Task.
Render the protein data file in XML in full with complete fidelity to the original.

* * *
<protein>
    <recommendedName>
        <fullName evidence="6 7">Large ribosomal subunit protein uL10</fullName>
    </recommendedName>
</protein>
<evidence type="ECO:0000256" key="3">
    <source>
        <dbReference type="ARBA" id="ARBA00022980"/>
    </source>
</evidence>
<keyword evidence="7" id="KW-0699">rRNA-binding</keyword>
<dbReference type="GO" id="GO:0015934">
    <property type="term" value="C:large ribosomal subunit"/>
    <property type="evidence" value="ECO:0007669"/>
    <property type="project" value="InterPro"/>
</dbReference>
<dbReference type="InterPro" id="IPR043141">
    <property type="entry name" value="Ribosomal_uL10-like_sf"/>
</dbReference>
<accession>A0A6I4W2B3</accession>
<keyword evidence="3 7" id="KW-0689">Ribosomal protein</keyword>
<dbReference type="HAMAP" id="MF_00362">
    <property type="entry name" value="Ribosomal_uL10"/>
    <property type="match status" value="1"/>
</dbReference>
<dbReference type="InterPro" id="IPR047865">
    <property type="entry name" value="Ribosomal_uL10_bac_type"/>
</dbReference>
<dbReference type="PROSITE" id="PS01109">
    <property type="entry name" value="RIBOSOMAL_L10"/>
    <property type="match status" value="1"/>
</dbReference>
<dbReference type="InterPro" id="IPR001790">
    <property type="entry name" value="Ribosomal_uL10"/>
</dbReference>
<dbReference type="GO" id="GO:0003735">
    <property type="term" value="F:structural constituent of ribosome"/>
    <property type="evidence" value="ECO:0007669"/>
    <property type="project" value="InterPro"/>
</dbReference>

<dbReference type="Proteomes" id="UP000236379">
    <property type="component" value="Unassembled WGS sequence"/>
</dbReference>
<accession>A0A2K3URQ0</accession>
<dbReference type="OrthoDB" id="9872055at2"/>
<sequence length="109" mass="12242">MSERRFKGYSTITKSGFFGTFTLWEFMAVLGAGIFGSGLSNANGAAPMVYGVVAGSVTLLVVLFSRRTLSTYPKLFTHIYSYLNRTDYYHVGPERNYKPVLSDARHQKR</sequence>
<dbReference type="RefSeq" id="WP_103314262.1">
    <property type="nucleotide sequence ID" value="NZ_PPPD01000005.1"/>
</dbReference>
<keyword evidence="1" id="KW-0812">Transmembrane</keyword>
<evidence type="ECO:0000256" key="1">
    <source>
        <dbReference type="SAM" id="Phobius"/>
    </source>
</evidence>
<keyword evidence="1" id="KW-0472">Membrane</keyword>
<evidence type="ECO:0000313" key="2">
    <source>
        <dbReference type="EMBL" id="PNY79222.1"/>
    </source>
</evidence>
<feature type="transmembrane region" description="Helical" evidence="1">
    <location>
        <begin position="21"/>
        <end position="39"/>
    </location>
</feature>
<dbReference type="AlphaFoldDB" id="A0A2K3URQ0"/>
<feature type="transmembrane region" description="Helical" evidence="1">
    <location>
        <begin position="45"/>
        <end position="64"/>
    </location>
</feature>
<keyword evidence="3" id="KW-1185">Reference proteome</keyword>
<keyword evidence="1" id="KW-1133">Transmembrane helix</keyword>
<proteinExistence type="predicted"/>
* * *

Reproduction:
<protein>
    <recommendedName>
        <fullName evidence="6 7">Large ribosomal subunit protein uL10</fullName>
    </recommendedName>
</protein>
<evidence type="ECO:0000256" key="3">
    <source>
        <dbReference type="ARBA" id="ARBA00022980"/>
    </source>
</evidence>
<keyword evidence="7" id="KW-0699">rRNA-binding</keyword>
<dbReference type="GO" id="GO:0015934">
    <property type="term" value="C:large ribosomal subunit"/>
    <property type="evidence" value="ECO:0007669"/>
    <property type="project" value="InterPro"/>
</dbReference>
<dbReference type="InterPro" id="IPR043141">
    <property type="entry name" value="Ribosomal_uL10-like_sf"/>
</dbReference>
<accession>A0A6I4W2B3</accession>
<keyword evidence="3 7" id="KW-0689">Ribosomal protein</keyword>
<dbReference type="HAMAP" id="MF_00362">
    <property type="entry name" value="Ribosomal_uL10"/>
    <property type="match status" value="1"/>
</dbReference>
<dbReference type="InterPro" id="IPR047865">
    <property type="entry name" value="Ribosomal_uL10_bac_type"/>
</dbReference>
<dbReference type="PROSITE" id="PS01109">
    <property type="entry name" value="RIBOSOMAL_L10"/>
    <property type="match status" value="1"/>
</dbReference>
<dbReference type="InterPro" id="IPR001790">
    <property type="entry name" value="Ribosomal_uL10"/>
</dbReference>
<dbReference type="GO" id="GO:0003735">
    <property type="term" value="F:structural constituent of ribosome"/>
    <property type="evidence" value="ECO:0007669"/>
    <property type="project" value="InterPro"/>
</dbReference>

<dbReference type="Proteomes" id="UP000236379">
    <property type="component" value="Unassembled WGS sequence"/>
</dbReference>
<accession>A0A2K3URQ0</accession>
<dbReference type="OrthoDB" id="9872055at2"/>
<sequence length="109" mass="12242">MSERRFKGYSTITKSGFFGTFTLWEFMAVLGAGIFGSGLSNANGAAPMVYGVVAGSVTLLVVLFSRRTLSTYPKLFTHIYSYLNRTDYYHVGPERNYKPVLSDARHQKR</sequence>
<dbReference type="RefSeq" id="WP_103314262.1">
    <property type="nucleotide sequence ID" value="NZ_PPPD01000005.1"/>
</dbReference>
<keyword evidence="1" id="KW-0812">Transmembrane</keyword>
<evidence type="ECO:0000256" key="1">
    <source>
        <dbReference type="SAM" id="Phobius"/>
    </source>
</evidence>
<keyword evidence="1" id="KW-0472">Membrane</keyword>
<evidence type="ECO:0000313" key="2">
    <source>
        <dbReference type="EMBL" id="PNY79222.1"/>
    </source>
</evidence>
<feature type="transmembrane region" description="Helical" evidence="1">
    <location>
        <begin position="21"/>
        <end position="39"/>
    </location>
</feature>
<dbReference type="AlphaFoldDB" id="A0A2K3URQ0"/>
<feature type="transmembrane region" description="Helical" evidence="1">
    <location>
        <begin position="45"/>
        <end position="64"/>
    </location>
</feature>
<keyword evidence="3" id="KW-1185">Reference proteome</keyword>
<keyword evidence="1" id="KW-1133">Transmembrane helix</keyword>
<proteinExistence type="predicted"/>